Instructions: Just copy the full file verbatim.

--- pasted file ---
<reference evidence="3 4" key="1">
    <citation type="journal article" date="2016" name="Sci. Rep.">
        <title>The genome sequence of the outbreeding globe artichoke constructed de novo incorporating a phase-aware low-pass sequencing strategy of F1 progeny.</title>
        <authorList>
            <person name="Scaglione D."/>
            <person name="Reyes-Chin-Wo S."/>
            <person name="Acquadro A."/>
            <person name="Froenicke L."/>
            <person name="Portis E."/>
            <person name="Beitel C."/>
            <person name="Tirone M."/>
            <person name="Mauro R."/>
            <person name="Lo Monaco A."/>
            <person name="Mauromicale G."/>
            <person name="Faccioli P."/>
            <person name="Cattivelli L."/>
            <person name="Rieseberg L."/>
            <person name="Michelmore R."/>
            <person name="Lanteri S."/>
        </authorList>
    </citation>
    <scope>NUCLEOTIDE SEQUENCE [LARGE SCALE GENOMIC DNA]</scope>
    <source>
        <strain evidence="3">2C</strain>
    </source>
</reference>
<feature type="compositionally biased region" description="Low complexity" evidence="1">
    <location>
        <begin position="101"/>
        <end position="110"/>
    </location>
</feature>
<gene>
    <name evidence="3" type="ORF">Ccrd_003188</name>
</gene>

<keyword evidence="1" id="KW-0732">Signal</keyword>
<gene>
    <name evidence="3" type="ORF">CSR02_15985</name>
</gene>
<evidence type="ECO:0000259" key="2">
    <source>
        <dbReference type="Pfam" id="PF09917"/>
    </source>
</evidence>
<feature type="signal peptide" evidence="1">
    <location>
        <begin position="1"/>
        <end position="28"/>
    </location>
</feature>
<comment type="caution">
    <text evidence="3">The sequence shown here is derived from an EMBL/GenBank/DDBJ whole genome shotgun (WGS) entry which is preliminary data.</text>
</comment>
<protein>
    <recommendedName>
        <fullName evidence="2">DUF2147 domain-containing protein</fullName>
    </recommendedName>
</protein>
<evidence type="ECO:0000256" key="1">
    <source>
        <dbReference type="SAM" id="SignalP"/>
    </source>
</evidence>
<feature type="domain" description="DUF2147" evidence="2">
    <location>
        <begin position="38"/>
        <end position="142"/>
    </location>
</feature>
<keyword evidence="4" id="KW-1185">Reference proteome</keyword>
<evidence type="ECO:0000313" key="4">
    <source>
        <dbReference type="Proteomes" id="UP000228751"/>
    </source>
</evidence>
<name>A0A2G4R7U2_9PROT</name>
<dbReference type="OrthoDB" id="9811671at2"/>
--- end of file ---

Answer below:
<reference evidence="3 4" key="1">
    <citation type="journal article" date="2016" name="Sci. Rep.">
        <title>The genome sequence of the outbreeding globe artichoke constructed de novo incorporating a phase-aware low-pass sequencing strategy of F1 progeny.</title>
        <authorList>
            <person name="Scaglione D."/>
            <person name="Reyes-Chin-Wo S."/>
            <person name="Acquadro A."/>
            <person name="Froenicke L."/>
            <person name="Portis E."/>
            <person name="Beitel C."/>
            <person name="Tirone M."/>
            <person name="Mauro R."/>
            <person name="Lo Monaco A."/>
            <person name="Mauromicale G."/>
            <person name="Faccioli P."/>
            <person name="Cattivelli L."/>
            <person name="Rieseberg L."/>
            <person name="Michelmore R."/>
            <person name="Lanteri S."/>
        </authorList>
    </citation>
    <scope>NUCLEOTIDE SEQUENCE [LARGE SCALE GENOMIC DNA]</scope>
    <source>
        <strain evidence="3">2C</strain>
    </source>
</reference>
<feature type="compositionally biased region" description="Low complexity" evidence="1">
    <location>
        <begin position="101"/>
        <end position="110"/>
    </location>
</feature>
<gene>
    <name evidence="3" type="ORF">Ccrd_003188</name>
</gene>

<keyword evidence="1" id="KW-0732">Signal</keyword>
<gene>
    <name evidence="3" type="ORF">CSR02_15985</name>
</gene>
<evidence type="ECO:0000259" key="2">
    <source>
        <dbReference type="Pfam" id="PF09917"/>
    </source>
</evidence>
<feature type="signal peptide" evidence="1">
    <location>
        <begin position="1"/>
        <end position="28"/>
    </location>
</feature>
<comment type="caution">
    <text evidence="3">The sequence shown here is derived from an EMBL/GenBank/DDBJ whole genome shotgun (WGS) entry which is preliminary data.</text>
</comment>
<protein>
    <recommendedName>
        <fullName evidence="2">DUF2147 domain-containing protein</fullName>
    </recommendedName>
</protein>
<evidence type="ECO:0000256" key="1">
    <source>
        <dbReference type="SAM" id="SignalP"/>
    </source>
</evidence>
<feature type="domain" description="DUF2147" evidence="2">
    <location>
        <begin position="38"/>
        <end position="142"/>
    </location>
</feature>
<keyword evidence="4" id="KW-1185">Reference proteome</keyword>
<evidence type="ECO:0000313" key="4">
    <source>
        <dbReference type="Proteomes" id="UP000228751"/>
    </source>
</evidence>
<name>A0A2G4R7U2_9PROT</name>
<dbReference type="OrthoDB" id="9811671at2"/>